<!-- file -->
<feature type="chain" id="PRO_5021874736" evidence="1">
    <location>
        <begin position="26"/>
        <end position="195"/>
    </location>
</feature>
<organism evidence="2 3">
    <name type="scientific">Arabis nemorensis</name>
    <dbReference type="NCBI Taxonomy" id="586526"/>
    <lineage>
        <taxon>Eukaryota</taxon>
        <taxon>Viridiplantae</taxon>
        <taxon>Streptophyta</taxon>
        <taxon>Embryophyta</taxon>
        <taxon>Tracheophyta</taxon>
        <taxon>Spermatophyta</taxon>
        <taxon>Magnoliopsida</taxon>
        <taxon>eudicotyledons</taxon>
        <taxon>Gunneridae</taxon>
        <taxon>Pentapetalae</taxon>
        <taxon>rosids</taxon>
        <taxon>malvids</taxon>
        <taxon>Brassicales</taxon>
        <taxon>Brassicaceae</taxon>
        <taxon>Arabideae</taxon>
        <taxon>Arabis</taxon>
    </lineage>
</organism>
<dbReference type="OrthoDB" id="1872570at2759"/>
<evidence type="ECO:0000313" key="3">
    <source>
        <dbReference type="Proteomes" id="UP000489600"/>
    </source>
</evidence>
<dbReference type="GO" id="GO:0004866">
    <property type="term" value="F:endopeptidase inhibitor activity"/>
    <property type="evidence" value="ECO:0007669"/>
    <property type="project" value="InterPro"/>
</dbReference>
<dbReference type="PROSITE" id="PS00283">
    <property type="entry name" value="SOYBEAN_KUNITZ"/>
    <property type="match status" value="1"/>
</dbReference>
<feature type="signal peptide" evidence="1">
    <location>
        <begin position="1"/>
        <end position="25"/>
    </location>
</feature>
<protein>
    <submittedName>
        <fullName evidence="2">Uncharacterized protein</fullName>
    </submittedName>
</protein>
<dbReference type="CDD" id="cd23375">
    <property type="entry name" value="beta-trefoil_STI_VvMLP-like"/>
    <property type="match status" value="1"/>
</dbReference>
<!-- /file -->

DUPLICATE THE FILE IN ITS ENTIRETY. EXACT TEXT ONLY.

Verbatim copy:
<feature type="chain" id="PRO_5021874736" evidence="1">
    <location>
        <begin position="26"/>
        <end position="195"/>
    </location>
</feature>
<organism evidence="2 3">
    <name type="scientific">Arabis nemorensis</name>
    <dbReference type="NCBI Taxonomy" id="586526"/>
    <lineage>
        <taxon>Eukaryota</taxon>
        <taxon>Viridiplantae</taxon>
        <taxon>Streptophyta</taxon>
        <taxon>Embryophyta</taxon>
        <taxon>Tracheophyta</taxon>
        <taxon>Spermatophyta</taxon>
        <taxon>Magnoliopsida</taxon>
        <taxon>eudicotyledons</taxon>
        <taxon>Gunneridae</taxon>
        <taxon>Pentapetalae</taxon>
        <taxon>rosids</taxon>
        <taxon>malvids</taxon>
        <taxon>Brassicales</taxon>
        <taxon>Brassicaceae</taxon>
        <taxon>Arabideae</taxon>
        <taxon>Arabis</taxon>
    </lineage>
</organism>
<dbReference type="OrthoDB" id="1872570at2759"/>
<evidence type="ECO:0000313" key="3">
    <source>
        <dbReference type="Proteomes" id="UP000489600"/>
    </source>
</evidence>
<dbReference type="GO" id="GO:0004866">
    <property type="term" value="F:endopeptidase inhibitor activity"/>
    <property type="evidence" value="ECO:0007669"/>
    <property type="project" value="InterPro"/>
</dbReference>
<dbReference type="PROSITE" id="PS00283">
    <property type="entry name" value="SOYBEAN_KUNITZ"/>
    <property type="match status" value="1"/>
</dbReference>
<feature type="signal peptide" evidence="1">
    <location>
        <begin position="1"/>
        <end position="25"/>
    </location>
</feature>
<protein>
    <submittedName>
        <fullName evidence="2">Uncharacterized protein</fullName>
    </submittedName>
</protein>
<dbReference type="CDD" id="cd23375">
    <property type="entry name" value="beta-trefoil_STI_VvMLP-like"/>
    <property type="match status" value="1"/>
</dbReference>